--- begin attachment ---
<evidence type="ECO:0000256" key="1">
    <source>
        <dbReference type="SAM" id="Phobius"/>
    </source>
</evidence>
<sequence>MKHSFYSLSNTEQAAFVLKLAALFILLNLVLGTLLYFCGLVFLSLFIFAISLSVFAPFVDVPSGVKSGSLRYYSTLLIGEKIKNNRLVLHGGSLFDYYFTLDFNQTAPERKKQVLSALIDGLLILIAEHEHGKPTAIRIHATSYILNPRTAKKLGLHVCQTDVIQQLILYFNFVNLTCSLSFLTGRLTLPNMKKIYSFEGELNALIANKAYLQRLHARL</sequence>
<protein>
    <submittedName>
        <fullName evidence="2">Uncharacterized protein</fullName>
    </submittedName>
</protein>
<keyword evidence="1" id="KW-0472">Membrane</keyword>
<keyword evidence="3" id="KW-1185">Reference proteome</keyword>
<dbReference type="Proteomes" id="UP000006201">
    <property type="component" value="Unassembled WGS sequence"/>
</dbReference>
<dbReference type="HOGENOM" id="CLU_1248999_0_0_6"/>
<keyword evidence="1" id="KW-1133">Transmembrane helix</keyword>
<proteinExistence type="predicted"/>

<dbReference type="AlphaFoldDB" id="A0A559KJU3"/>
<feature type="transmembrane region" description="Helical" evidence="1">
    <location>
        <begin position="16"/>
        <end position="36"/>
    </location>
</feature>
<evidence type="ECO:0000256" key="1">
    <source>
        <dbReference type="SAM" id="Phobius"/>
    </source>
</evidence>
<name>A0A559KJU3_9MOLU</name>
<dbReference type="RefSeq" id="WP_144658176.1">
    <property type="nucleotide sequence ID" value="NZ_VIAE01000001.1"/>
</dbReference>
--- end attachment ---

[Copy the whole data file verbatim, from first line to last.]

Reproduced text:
<evidence type="ECO:0000256" key="1">
    <source>
        <dbReference type="SAM" id="Phobius"/>
    </source>
</evidence>
<sequence>MKHSFYSLSNTEQAAFVLKLAALFILLNLVLGTLLYFCGLVFLSLFIFAISLSVFAPFVDVPSGVKSGSLRYYSTLLIGEKIKNNRLVLHGGSLFDYYFTLDFNQTAPERKKQVLSALIDGLLILIAEHEHGKPTAIRIHATSYILNPRTAKKLGLHVCQTDVIQQLILYFNFVNLTCSLSFLTGRLTLPNMKKIYSFEGELNALIANKAYLQRLHARL</sequence>
<protein>
    <submittedName>
        <fullName evidence="2">Uncharacterized protein</fullName>
    </submittedName>
</protein>
<keyword evidence="1" id="KW-0472">Membrane</keyword>
<keyword evidence="3" id="KW-1185">Reference proteome</keyword>
<dbReference type="Proteomes" id="UP000006201">
    <property type="component" value="Unassembled WGS sequence"/>
</dbReference>
<dbReference type="HOGENOM" id="CLU_1248999_0_0_6"/>
<keyword evidence="1" id="KW-1133">Transmembrane helix</keyword>
<proteinExistence type="predicted"/>

<dbReference type="AlphaFoldDB" id="A0A559KJU3"/>
<feature type="transmembrane region" description="Helical" evidence="1">
    <location>
        <begin position="16"/>
        <end position="36"/>
    </location>
</feature>
<evidence type="ECO:0000256" key="1">
    <source>
        <dbReference type="SAM" id="Phobius"/>
    </source>
</evidence>
<name>A0A559KJU3_9MOLU</name>
<dbReference type="RefSeq" id="WP_144658176.1">
    <property type="nucleotide sequence ID" value="NZ_VIAE01000001.1"/>
</dbReference>